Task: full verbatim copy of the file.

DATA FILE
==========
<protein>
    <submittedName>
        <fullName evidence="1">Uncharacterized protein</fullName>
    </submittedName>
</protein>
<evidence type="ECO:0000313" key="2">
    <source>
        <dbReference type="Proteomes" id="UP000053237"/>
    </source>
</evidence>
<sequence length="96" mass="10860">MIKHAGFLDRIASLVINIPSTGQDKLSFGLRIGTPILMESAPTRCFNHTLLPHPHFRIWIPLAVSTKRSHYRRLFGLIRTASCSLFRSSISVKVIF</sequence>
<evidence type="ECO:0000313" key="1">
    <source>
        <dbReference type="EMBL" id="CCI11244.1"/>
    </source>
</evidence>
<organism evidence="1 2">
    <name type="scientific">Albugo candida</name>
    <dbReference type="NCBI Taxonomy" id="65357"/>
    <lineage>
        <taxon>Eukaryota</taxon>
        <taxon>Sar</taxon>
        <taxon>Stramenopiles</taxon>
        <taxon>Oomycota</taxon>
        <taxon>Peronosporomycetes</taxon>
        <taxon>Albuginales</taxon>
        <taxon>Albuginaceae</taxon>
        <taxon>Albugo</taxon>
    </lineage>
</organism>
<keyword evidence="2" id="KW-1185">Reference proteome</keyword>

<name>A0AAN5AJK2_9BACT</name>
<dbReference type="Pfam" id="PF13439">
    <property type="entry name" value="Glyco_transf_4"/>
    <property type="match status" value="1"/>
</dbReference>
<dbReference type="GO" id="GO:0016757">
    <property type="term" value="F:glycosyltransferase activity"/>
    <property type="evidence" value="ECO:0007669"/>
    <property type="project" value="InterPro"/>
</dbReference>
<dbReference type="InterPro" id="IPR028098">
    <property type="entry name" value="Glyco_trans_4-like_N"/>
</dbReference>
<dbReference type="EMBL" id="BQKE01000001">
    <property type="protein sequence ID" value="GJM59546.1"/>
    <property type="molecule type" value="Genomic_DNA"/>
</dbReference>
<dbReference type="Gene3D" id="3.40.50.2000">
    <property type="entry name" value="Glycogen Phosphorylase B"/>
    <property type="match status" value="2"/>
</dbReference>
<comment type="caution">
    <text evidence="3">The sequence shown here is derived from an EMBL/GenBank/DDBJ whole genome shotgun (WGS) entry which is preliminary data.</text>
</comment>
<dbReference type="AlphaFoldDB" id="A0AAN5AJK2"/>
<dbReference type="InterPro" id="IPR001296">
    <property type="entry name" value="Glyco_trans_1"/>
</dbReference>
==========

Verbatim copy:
<protein>
    <submittedName>
        <fullName evidence="1">Uncharacterized protein</fullName>
    </submittedName>
</protein>
<evidence type="ECO:0000313" key="2">
    <source>
        <dbReference type="Proteomes" id="UP000053237"/>
    </source>
</evidence>
<sequence length="96" mass="10860">MIKHAGFLDRIASLVINIPSTGQDKLSFGLRIGTPILMESAPTRCFNHTLLPHPHFRIWIPLAVSTKRSHYRRLFGLIRTASCSLFRSSISVKVIF</sequence>
<evidence type="ECO:0000313" key="1">
    <source>
        <dbReference type="EMBL" id="CCI11244.1"/>
    </source>
</evidence>
<organism evidence="1 2">
    <name type="scientific">Albugo candida</name>
    <dbReference type="NCBI Taxonomy" id="65357"/>
    <lineage>
        <taxon>Eukaryota</taxon>
        <taxon>Sar</taxon>
        <taxon>Stramenopiles</taxon>
        <taxon>Oomycota</taxon>
        <taxon>Peronosporomycetes</taxon>
        <taxon>Albuginales</taxon>
        <taxon>Albuginaceae</taxon>
        <taxon>Albugo</taxon>
    </lineage>
</organism>
<keyword evidence="2" id="KW-1185">Reference proteome</keyword>

<name>A0AAN5AJK2_9BACT</name>
<dbReference type="Pfam" id="PF13439">
    <property type="entry name" value="Glyco_transf_4"/>
    <property type="match status" value="1"/>
</dbReference>
<dbReference type="GO" id="GO:0016757">
    <property type="term" value="F:glycosyltransferase activity"/>
    <property type="evidence" value="ECO:0007669"/>
    <property type="project" value="InterPro"/>
</dbReference>
<dbReference type="InterPro" id="IPR028098">
    <property type="entry name" value="Glyco_trans_4-like_N"/>
</dbReference>
<dbReference type="EMBL" id="BQKE01000001">
    <property type="protein sequence ID" value="GJM59546.1"/>
    <property type="molecule type" value="Genomic_DNA"/>
</dbReference>
<dbReference type="Gene3D" id="3.40.50.2000">
    <property type="entry name" value="Glycogen Phosphorylase B"/>
    <property type="match status" value="2"/>
</dbReference>
<comment type="caution">
    <text evidence="3">The sequence shown here is derived from an EMBL/GenBank/DDBJ whole genome shotgun (WGS) entry which is preliminary data.</text>
</comment>
<dbReference type="AlphaFoldDB" id="A0AAN5AJK2"/>
<dbReference type="InterPro" id="IPR001296">
    <property type="entry name" value="Glyco_trans_1"/>
</dbReference>